Now, most American politicians are trying to wedge some kind of gun control discussion into the national conversation, but it maybe too little, too late. There was a rather awkward moment in the second presidential debate in October when someone asked a question about gun control. Until that point, the words "gun control" had not come up in debates, stump speeches or interviews by either of the candidates, neither Barack Obama nor Mitt Romney. Obama did his best to give a canned answer that neither supported gun control nor fawned over the second amendment, while Romney did the Republican thing and voiced his support for the loose definition of what the right to bear arms entitles the average American to. In other words, they both said nothing on the subject.
But in the case of Obama at least, the Newtown tragedy seems to have lit a fire under him. His initial political reaction has been to call for a renewal of the assault weapons ban (which expired in 2004), call for an additional ban on extended magazines, and the closing of loopholes in order to hold up gun shows and private gun sales to the same standards for background checks as the purchases in store. The NRA's counter-proposal? Armed security in schools, and everything else stays the same.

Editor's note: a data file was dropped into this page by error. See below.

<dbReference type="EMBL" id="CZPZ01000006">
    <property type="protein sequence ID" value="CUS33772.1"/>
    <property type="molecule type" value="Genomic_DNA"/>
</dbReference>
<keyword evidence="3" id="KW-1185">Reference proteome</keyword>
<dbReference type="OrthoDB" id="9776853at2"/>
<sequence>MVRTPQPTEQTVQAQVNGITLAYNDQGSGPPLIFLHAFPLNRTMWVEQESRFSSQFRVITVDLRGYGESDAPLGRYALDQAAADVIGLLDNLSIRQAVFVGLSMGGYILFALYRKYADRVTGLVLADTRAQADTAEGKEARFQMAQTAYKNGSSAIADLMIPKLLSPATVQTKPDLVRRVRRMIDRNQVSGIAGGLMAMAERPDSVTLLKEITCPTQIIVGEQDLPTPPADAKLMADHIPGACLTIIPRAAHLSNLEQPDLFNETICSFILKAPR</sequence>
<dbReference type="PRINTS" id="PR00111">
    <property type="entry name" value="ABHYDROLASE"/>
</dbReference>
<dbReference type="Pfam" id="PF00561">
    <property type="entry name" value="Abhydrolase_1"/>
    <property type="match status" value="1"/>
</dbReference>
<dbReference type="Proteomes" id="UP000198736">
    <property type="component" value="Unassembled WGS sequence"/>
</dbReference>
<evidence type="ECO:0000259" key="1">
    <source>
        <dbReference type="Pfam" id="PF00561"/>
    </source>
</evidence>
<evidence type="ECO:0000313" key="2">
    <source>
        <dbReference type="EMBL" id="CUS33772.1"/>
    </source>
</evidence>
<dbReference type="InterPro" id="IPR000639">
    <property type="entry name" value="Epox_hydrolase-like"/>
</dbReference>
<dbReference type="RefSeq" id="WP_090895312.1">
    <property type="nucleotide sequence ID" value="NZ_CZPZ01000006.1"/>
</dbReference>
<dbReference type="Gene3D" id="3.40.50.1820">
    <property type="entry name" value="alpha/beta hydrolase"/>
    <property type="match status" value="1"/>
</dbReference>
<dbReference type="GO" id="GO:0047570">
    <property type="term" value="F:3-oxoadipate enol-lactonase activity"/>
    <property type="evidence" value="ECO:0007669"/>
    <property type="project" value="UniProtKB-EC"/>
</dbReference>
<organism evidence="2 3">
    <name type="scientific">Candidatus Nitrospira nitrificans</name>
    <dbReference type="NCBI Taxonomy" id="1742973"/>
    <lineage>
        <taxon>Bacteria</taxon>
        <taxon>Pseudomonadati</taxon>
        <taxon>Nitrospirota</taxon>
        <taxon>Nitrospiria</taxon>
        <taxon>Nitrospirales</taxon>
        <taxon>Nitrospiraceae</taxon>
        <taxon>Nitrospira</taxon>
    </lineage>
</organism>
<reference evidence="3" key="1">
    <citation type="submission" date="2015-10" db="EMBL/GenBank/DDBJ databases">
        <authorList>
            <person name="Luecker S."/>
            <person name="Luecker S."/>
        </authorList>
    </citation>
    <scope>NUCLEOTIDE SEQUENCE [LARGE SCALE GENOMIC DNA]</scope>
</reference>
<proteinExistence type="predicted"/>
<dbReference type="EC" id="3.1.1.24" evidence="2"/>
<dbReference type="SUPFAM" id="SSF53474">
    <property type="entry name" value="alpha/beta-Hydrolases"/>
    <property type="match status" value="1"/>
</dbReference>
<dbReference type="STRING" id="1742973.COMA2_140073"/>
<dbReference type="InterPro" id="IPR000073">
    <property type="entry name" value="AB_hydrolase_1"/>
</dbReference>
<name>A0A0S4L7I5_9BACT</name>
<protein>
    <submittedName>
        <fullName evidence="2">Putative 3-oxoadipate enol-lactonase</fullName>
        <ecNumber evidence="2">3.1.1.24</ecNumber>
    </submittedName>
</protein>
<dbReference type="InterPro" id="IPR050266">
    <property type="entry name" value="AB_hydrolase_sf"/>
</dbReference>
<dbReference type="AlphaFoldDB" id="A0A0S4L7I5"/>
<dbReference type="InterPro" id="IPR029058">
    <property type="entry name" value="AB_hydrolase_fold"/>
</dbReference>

The question for the NRA is, if the shooting death of 20 children in a school isn't enough to move you slightly in the direction of greater gun restrictions, what will? The NRA once famously during the fervor following Columbine opposed any law that would limit people to buying one gun per month. Yes, the NRA was against the idea of through litigation saying that buying only one gun every month was enough. Why? Because what about Christmas!? Nothing says celebrate the birth of the Prince of Peace like a gun that can kill a classroom in under 10 seconds.
For the NRA such an obstructionist approach is not going to work as well this time; the crime, both in its scope and in its chosen victims, is just too unthinkable. People are wanting action, not the same old song and dance, but that's exactly what Lapierre was offering Friday when he tried to pivot policy from gun control to goth culture, violent movies, video games, and the proper cataloguing and sequestration of the mentally ill. Now no one is going to suggest that enough is being done to help those with mental illness, but the ideology borrowed from conservative talking points memo from '99, remains as difficult to stick as ever. The rest of the industrialized world digests the exact same culture as the United States, but to say that it has a different impact on the people of the U.S. than the people of, say, Canada, Finland or Japan is a matter of opinion. And then there's the small matter of facts.
According to the Coalition for Gun Control, the death rate by firearms in the United States - a statistic that includes homicides, suicides and accidental death - adjusted for population, was 10.2 per 100,000 people in 2009. The next closest developed country was less than half that as Finland had a rate of 4.47 per 100,000 people in 2008. In Canada, the rate was 2.5 per 100,000 people in 2009. So how do account for such galling numbers in the U.S.? Well look at it this way, The U.S., with 4.5 percent of the world's population, accounts for about 40 per cent of the planet's civilian firearms